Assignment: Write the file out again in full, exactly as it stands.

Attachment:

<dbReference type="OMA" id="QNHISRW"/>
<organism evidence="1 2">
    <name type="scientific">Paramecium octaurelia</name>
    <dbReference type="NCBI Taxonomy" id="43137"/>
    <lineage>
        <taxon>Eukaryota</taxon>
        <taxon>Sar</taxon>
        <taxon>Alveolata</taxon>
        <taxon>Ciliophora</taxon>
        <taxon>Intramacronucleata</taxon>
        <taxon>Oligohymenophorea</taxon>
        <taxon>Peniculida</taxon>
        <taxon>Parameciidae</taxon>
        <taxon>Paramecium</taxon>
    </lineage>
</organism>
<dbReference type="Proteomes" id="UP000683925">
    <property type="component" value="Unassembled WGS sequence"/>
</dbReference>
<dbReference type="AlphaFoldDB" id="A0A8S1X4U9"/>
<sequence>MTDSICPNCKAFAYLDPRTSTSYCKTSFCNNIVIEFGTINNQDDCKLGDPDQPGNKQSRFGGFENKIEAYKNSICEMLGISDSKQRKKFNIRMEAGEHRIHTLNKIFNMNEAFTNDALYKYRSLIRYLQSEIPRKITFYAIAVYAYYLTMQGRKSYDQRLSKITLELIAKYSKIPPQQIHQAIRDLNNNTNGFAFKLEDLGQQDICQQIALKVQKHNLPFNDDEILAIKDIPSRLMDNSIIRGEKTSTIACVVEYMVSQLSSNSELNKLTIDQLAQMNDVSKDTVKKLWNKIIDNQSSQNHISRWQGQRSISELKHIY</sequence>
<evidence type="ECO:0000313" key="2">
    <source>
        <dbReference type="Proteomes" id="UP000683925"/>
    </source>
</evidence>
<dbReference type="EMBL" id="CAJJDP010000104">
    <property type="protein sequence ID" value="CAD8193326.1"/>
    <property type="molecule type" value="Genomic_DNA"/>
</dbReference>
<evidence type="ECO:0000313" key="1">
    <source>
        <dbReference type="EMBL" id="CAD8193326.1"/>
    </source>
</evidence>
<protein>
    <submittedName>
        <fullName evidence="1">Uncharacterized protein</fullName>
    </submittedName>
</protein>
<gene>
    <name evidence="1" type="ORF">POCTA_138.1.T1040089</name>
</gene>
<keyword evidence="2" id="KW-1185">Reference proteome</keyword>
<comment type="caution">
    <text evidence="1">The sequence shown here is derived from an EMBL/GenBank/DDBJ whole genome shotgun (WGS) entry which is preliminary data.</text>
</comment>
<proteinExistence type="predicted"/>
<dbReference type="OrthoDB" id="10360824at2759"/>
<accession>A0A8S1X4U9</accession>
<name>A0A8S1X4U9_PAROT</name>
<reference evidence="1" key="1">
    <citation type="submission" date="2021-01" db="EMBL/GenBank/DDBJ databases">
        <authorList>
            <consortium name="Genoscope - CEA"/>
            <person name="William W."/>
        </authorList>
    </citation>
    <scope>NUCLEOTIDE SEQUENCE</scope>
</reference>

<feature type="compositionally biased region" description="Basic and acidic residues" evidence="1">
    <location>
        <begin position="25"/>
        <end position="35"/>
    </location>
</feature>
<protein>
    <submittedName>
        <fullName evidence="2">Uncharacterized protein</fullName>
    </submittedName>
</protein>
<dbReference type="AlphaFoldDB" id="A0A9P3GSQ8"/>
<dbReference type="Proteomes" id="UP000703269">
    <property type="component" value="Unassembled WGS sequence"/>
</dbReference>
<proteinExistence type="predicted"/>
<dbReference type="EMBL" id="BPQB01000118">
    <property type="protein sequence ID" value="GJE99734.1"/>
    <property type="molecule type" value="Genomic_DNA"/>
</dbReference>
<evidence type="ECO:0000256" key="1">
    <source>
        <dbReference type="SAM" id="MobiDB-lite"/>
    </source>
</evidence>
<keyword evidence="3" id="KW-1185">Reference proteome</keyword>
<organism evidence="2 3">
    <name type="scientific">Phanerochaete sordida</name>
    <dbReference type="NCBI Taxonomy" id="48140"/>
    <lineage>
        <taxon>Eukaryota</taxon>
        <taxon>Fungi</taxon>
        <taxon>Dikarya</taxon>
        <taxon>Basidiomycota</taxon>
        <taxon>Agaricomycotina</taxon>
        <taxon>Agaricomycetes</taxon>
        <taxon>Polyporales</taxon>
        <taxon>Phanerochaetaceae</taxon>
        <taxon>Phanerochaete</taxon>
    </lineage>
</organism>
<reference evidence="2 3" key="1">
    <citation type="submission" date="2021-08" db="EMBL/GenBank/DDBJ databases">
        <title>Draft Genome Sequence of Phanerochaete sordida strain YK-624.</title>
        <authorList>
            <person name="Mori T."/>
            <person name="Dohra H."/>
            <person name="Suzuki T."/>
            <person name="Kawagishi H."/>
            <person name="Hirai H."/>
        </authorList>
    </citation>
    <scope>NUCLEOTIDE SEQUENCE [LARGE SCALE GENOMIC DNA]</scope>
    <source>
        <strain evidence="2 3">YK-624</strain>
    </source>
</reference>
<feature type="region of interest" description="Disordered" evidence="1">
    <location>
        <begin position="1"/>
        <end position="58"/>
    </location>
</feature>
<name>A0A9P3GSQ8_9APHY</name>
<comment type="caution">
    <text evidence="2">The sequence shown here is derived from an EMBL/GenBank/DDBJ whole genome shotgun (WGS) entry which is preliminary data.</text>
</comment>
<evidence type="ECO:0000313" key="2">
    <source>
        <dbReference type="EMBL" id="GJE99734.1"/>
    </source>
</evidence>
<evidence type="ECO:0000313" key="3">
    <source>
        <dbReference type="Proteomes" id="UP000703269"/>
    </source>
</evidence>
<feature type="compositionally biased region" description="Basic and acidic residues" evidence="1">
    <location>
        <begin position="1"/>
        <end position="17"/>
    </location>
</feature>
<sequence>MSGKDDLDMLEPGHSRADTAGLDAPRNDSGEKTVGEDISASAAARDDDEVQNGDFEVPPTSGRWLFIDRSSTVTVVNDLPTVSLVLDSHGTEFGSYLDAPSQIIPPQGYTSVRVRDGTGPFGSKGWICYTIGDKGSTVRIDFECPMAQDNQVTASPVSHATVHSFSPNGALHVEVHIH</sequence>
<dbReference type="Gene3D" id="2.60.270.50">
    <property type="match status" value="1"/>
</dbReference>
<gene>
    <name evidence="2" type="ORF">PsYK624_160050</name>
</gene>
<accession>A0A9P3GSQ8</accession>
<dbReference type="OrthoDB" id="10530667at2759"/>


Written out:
<dbReference type="OMA" id="QNHISRW"/>
<organism evidence="1 2">
    <name type="scientific">Paramecium octaurelia</name>
    <dbReference type="NCBI Taxonomy" id="43137"/>
    <lineage>
        <taxon>Eukaryota</taxon>
        <taxon>Sar</taxon>
        <taxon>Alveolata</taxon>
        <taxon>Ciliophora</taxon>
        <taxon>Intramacronucleata</taxon>
        <taxon>Oligohymenophorea</taxon>
        <taxon>Peniculida</taxon>
        <taxon>Parameciidae</taxon>
        <taxon>Paramecium</taxon>
    </lineage>
</organism>
<dbReference type="Proteomes" id="UP000683925">
    <property type="component" value="Unassembled WGS sequence"/>
</dbReference>
<dbReference type="AlphaFoldDB" id="A0A8S1X4U9"/>
<sequence>MTDSICPNCKAFAYLDPRTSTSYCKTSFCNNIVIEFGTINNQDDCKLGDPDQPGNKQSRFGGFENKIEAYKNSICEMLGISDSKQRKKFNIRMEAGEHRIHTLNKIFNMNEAFTNDALYKYRSLIRYLQSEIPRKITFYAIAVYAYYLTMQGRKSYDQRLSKITLELIAKYSKIPPQQIHQAIRDLNNNTNGFAFKLEDLGQQDICQQIALKVQKHNLPFNDDEILAIKDIPSRLMDNSIIRGEKTSTIACVVEYMVSQLSSNSELNKLTIDQLAQMNDVSKDTVKKLWNKIIDNQSSQNHISRWQGQRSISELKHIY</sequence>
<evidence type="ECO:0000313" key="2">
    <source>
        <dbReference type="Proteomes" id="UP000683925"/>
    </source>
</evidence>
<dbReference type="EMBL" id="CAJJDP010000104">
    <property type="protein sequence ID" value="CAD8193326.1"/>
    <property type="molecule type" value="Genomic_DNA"/>
</dbReference>
<evidence type="ECO:0000313" key="1">
    <source>
        <dbReference type="EMBL" id="CAD8193326.1"/>
    </source>
</evidence>
<protein>
    <submittedName>
        <fullName evidence="1">Uncharacterized protein</fullName>
    </submittedName>
</protein>
<gene>
    <name evidence="1" type="ORF">POCTA_138.1.T1040089</name>
</gene>
<keyword evidence="2" id="KW-1185">Reference proteome</keyword>
<comment type="caution">
    <text evidence="1">The sequence shown here is derived from an EMBL/GenBank/DDBJ whole genome shotgun (WGS) entry which is preliminary data.</text>
</comment>
<proteinExistence type="predicted"/>
<dbReference type="OrthoDB" id="10360824at2759"/>
<accession>A0A8S1X4U9</accession>
<name>A0A8S1X4U9_PAROT</name>
<reference evidence="1" key="1">
    <citation type="submission" date="2021-01" db="EMBL/GenBank/DDBJ databases">
        <authorList>
            <consortium name="Genoscope - CEA"/>
            <person name="William W."/>
        </authorList>
    </citation>
    <scope>NUCLEOTIDE SEQUENCE</scope>
</reference>

<feature type="compositionally biased region" description="Basic and acidic residues" evidence="1">
    <location>
        <begin position="25"/>
        <end position="35"/>
    </location>
</feature>
<protein>
    <submittedName>
        <fullName evidence="2">Uncharacterized protein</fullName>
    </submittedName>
</protein>
<dbReference type="AlphaFoldDB" id="A0A9P3GSQ8"/>
<dbReference type="Proteomes" id="UP000703269">
    <property type="component" value="Unassembled WGS sequence"/>
</dbReference>
<proteinExistence type="predicted"/>
<dbReference type="EMBL" id="BPQB01000118">
    <property type="protein sequence ID" value="GJE99734.1"/>
    <property type="molecule type" value="Genomic_DNA"/>
</dbReference>
<evidence type="ECO:0000256" key="1">
    <source>
        <dbReference type="SAM" id="MobiDB-lite"/>
    </source>
</evidence>
<keyword evidence="3" id="KW-1185">Reference proteome</keyword>
<organism evidence="2 3">
    <name type="scientific">Phanerochaete sordida</name>
    <dbReference type="NCBI Taxonomy" id="48140"/>
    <lineage>
        <taxon>Eukaryota</taxon>
        <taxon>Fungi</taxon>
        <taxon>Dikarya</taxon>
        <taxon>Basidiomycota</taxon>
        <taxon>Agaricomycotina</taxon>
        <taxon>Agaricomycetes</taxon>
        <taxon>Polyporales</taxon>
        <taxon>Phanerochaetaceae</taxon>
        <taxon>Phanerochaete</taxon>
    </lineage>
</organism>
<reference evidence="2 3" key="1">
    <citation type="submission" date="2021-08" db="EMBL/GenBank/DDBJ databases">
        <title>Draft Genome Sequence of Phanerochaete sordida strain YK-624.</title>
        <authorList>
            <person name="Mori T."/>
            <person name="Dohra H."/>
            <person name="Suzuki T."/>
            <person name="Kawagishi H."/>
            <person name="Hirai H."/>
        </authorList>
    </citation>
    <scope>NUCLEOTIDE SEQUENCE [LARGE SCALE GENOMIC DNA]</scope>
    <source>
        <strain evidence="2 3">YK-624</strain>
    </source>
</reference>
<feature type="region of interest" description="Disordered" evidence="1">
    <location>
        <begin position="1"/>
        <end position="58"/>
    </location>
</feature>
<name>A0A9P3GSQ8_9APHY</name>
<comment type="caution">
    <text evidence="2">The sequence shown here is derived from an EMBL/GenBank/DDBJ whole genome shotgun (WGS) entry which is preliminary data.</text>
</comment>
<evidence type="ECO:0000313" key="2">
    <source>
        <dbReference type="EMBL" id="GJE99734.1"/>
    </source>
</evidence>
<evidence type="ECO:0000313" key="3">
    <source>
        <dbReference type="Proteomes" id="UP000703269"/>
    </source>
</evidence>
<feature type="compositionally biased region" description="Basic and acidic residues" evidence="1">
    <location>
        <begin position="1"/>
        <end position="17"/>
    </location>
</feature>
<sequence>MSGKDDLDMLEPGHSRADTAGLDAPRNDSGEKTVGEDISASAAARDDDEVQNGDFEVPPTSGRWLFIDRSSTVTVVNDLPTVSLVLDSHGTEFGSYLDAPSQIIPPQGYTSVRVRDGTGPFGSKGWICYTIGDKGSTVRIDFECPMAQDNQVTASPVSHATVHSFSPNGALHVEVHIH</sequence>
<dbReference type="Gene3D" id="2.60.270.50">
    <property type="match status" value="1"/>
</dbReference>
<gene>
    <name evidence="2" type="ORF">PsYK624_160050</name>
</gene>
<accession>A0A9P3GSQ8</accession>
<dbReference type="OrthoDB" id="10530667at2759"/>